October 21, 2017

IM Book Review: The Language Of Science And Faith

Oh, boy. Here we go again, wading into the murky waters of how-we-all-got-here. Strap on your galoshes and let’s hope we don’t get too messy.

Frequenters of Internet Monk will already be fluent in the language of the conversation. For the newly initiated: on one side, at its most extreme, we have those who say the account given in the book of Genesis must be taken as the word-for-word truth and that any deviation from a literal translation is a slippery slope to apostasy. On the other side, at its most extreme, we have those who say the world is old, we all evolved, the Bible is a myth, and God isn’t real, so grow up, accept the truth, and have a nice lunch, because that’s as good as it gets.

But is there middle ground? Is there room in this world for anyone who might fall into the middle? Is there even such a thing as a middle?

I’ll get to the book review in a minute, but first, a personal story. I have a friend named Sean who grew up in a conservative  home, not unlike the first extreme I mentioned above. Sean grew up believing in a literal interpretation of the first few chapters of Genesis, and he was pretty dogmatic about it. Through high school and college, these things weren’t constantly on the forefront of his mind, but they were always preached to him as being an integral part of his faith.

Sean meandered around in the professional world for awhile before deciding to go to grad school and embark on a career in the sciences. And as he dug deep into his studies there, he began to encounter overwhelming evidence that the worldview he’d grown up with wasn’t all he’d thought it was. Suddenly, he was faced with the very real possibility that the world was older than he believed and that there may be some validity to this dreaded “evolution” stuff.

And so, Sean had a crisis of conscience that essentially went like this, “Hey, all those people who taught me stuff about God and Jesus might have been wrong in their histrionic denouncement of the evils of evolution and old-Earth geology. What else might they be wrong about? Perhaps the whole thing?”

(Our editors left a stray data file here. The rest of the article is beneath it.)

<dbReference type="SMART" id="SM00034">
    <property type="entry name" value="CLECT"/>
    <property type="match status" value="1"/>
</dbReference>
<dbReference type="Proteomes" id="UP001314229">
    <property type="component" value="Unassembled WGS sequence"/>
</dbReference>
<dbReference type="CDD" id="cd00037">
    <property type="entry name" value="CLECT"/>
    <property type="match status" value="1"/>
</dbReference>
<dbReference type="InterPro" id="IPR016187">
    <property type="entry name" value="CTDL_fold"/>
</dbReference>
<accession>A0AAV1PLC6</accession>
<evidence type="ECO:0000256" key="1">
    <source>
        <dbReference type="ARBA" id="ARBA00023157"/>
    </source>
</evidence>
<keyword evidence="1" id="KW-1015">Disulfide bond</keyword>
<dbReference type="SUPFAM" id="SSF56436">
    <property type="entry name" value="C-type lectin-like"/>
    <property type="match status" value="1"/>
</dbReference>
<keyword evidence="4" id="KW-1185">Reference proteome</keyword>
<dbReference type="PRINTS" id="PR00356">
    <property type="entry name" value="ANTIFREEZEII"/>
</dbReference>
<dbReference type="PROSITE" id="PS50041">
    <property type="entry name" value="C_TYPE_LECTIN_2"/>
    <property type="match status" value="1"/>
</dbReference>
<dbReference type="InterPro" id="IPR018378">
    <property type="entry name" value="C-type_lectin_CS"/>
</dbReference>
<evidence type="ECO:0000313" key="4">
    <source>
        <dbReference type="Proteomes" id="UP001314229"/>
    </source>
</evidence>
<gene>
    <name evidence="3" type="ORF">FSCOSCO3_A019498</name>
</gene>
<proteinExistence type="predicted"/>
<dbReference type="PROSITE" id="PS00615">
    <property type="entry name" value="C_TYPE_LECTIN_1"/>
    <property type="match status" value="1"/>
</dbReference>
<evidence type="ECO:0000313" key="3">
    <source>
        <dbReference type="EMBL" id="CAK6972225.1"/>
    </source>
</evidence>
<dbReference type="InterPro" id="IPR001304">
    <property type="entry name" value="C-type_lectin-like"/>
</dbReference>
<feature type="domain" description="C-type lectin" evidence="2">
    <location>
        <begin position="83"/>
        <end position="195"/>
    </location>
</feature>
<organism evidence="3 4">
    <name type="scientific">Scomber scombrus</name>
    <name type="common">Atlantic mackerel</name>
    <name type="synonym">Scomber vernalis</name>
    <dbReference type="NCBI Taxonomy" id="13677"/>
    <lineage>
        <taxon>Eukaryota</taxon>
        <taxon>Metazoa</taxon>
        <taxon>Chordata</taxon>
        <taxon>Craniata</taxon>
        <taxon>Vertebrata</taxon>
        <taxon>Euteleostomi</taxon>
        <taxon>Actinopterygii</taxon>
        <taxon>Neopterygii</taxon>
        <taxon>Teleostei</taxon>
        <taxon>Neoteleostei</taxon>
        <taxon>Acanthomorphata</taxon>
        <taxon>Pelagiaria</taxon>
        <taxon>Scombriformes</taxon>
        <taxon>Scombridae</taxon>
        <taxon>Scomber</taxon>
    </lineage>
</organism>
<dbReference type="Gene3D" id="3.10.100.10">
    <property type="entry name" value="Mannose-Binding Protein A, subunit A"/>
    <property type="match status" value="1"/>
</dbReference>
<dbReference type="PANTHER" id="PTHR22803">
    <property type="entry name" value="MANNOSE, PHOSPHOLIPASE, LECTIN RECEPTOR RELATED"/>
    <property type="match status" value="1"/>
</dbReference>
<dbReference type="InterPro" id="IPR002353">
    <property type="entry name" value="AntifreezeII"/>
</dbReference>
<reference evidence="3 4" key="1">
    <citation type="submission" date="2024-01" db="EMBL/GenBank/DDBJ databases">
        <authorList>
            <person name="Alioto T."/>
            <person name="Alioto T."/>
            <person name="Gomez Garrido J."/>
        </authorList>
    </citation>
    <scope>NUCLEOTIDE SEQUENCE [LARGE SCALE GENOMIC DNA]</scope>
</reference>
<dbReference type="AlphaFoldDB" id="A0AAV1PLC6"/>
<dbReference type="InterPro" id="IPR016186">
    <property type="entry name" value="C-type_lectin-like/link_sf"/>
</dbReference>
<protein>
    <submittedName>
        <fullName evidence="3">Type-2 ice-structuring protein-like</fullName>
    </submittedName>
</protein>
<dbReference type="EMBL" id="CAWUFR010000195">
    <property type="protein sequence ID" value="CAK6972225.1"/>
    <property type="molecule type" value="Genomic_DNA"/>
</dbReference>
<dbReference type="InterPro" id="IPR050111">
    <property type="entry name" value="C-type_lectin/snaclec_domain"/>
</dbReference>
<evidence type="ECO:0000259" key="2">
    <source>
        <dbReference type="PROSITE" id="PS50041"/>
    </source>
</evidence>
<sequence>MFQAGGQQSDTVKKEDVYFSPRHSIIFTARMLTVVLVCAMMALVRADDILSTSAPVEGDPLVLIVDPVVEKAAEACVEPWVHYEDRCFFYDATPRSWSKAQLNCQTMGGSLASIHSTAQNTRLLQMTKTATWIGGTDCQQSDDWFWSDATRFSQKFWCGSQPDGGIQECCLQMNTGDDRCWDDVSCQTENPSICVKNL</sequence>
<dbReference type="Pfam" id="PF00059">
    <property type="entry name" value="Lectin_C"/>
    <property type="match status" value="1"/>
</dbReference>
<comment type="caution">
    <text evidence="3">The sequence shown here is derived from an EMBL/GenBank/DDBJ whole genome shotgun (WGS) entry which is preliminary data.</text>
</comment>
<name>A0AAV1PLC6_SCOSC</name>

He hung it up. All of it. His entire faith swung from one extreme end of the pendulum to that other one, the one where the most you can hope for out of life is a decent lunch and a contribution or two to the ever-expanding ladder of mankind.

Overly dramatic, you say? Possibly. But it’s true. And I have a sneaking suspicion that  Sean isn’t the only one who has experienced at least something like this.

If only someone could’ve handed Sean The Language of Science and Faith: Straight Answers to Genuine Questions by Karl W. Giberson and Francis S. Collins, either during his hyper-conservative days or his atheism-dabbling days. What a resource it could’ve been.

The authors of this book are both respected scientists, Giberson a physicist and Collins–the DH of the two–a geneticist who headed up the Human Genome Project. But beyond that, they are also committed Christians who, with others, founded the BioLogos Forum, an attempt to find middle ground in the whole debate between science and faith.

Conceived as a beefed-up, tricked-out, printed-and-bound version of the FAQ section of the BioLogos website, The Language of Science and Faith is a monumental undertaking that nimbly traverses the sticky subjects of evolution, the age of the earth, Charles Darwin, the Intelligent Design movement, the “fine-tuning of the Universe,” and how all these things fit together with robust interpretations of scripture.

Yeah. Tall order.